Many Rural Ugandans with Genital Ulcers Fail to Seek Health Treatment or to Inform Their Sexual Partners
About three in 10 men and women taking part in a prospective longitudinal study in rural Uganda reported having had genital ulcers, according to data from more than 500 participants.1 Those infected with HIV were substantially more likely than other individuals to have had genital ulcers; in the subgroup with HIV infection, men were significantly more likely than women to report the condition. Among participants with genital ulcers, nearly four out of 10 said that they had engaged in sexual activity while symptomatic, but few said that they had told their partner about their condition.
Genital ulceration has been shown to promote HIV transmission. Because of the high levels of genital ulcer disease seen in some parts of Sub-Saharan Africa (mainly genital herpes, chancroid and syphilis), such infections are thought to play an important role in sustaining the HIV epidemic there. Although the syndromic treatment of sexually transmitted infections (STIs) may help limit the transmission of many infections in settings where laboratory testing is unavailable, guidelines for syndromic management (when they call only for treatment with antibiotics) may not be effective in reducing the spread of genital ulcer disease in a community if a viral infection like herpes causes a particularly important share of the cases.
To examine the levels of genital ulceration, the role of herpes, and the relationships between genital ulcers, HIV infection and sexual activity, researchers conducted a follow-up cohort study in a subsample of participants from a long-term, population-based study of HIV prevalence in rural Uganda. Individuals identified in the original study as HIV-positive and a similar number of HIV-negative controls were invited to join the cohort. Once they were enrolled, participants were asked about their medical and sexual history and received a physical examination at the study clinic.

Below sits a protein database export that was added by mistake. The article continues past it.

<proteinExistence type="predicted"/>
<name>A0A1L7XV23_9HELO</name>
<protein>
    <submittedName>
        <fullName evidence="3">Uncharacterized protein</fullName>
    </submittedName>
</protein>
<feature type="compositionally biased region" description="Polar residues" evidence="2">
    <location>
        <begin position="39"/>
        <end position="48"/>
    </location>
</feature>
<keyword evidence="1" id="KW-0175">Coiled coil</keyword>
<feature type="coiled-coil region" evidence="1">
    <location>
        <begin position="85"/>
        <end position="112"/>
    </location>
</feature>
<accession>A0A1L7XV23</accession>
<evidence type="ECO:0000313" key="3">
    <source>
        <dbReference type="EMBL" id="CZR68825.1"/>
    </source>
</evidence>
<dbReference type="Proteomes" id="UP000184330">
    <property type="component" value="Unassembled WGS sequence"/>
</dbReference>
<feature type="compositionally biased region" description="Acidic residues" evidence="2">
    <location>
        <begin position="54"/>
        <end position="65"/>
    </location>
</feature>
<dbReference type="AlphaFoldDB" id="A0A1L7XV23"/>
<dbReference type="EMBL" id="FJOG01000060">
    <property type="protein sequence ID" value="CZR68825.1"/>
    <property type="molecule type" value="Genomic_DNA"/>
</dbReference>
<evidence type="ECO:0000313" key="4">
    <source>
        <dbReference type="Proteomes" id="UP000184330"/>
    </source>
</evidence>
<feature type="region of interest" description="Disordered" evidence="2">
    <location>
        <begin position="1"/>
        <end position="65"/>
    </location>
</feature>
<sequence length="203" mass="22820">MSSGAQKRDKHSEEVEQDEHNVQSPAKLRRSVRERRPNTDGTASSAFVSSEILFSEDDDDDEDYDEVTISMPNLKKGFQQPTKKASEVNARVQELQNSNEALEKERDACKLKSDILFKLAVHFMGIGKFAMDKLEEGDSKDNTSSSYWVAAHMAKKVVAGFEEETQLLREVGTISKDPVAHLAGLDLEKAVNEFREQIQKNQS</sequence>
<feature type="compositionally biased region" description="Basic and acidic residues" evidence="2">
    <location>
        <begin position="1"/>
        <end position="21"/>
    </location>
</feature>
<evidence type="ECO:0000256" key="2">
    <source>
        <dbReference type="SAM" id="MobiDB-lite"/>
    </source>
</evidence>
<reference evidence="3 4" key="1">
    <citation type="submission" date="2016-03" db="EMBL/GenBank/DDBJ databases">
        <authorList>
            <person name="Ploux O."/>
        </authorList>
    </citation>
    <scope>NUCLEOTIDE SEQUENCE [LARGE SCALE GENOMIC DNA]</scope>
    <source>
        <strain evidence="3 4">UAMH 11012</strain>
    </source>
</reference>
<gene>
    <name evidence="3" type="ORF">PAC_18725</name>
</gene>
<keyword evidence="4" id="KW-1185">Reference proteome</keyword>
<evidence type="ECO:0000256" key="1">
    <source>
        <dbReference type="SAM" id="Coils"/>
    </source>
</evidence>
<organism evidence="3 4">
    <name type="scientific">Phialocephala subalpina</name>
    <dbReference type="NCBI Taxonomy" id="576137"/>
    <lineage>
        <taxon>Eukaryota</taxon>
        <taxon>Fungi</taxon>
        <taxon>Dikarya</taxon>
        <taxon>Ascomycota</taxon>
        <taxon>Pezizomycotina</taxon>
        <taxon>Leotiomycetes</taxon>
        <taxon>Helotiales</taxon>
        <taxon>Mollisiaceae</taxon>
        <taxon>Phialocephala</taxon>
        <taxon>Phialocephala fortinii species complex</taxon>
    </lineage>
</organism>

Each participant was visited at home every three months to set up a follow-up appointment at the clinic; more than 90% of participants who were still in the study area adhered to the quarterly schedule. Every time study participants visited, the clinician asked if they had noticed a genital ulcer or genital herpes in the previous three months. Those who said that they had were asked for more information about their symptoms, any treatment they had sought and how many sexual partners they had had.
The analyses were based on data from the period 1991-1999. Over that time, the 257 HIV-positive individuals and 268 participants not infected with HIV at admission to the study had made a total of 7,856 routine visits, and at nearly all of these visits (7,834) the clinician had obtained information on experience with genital ulceration over the previous three months.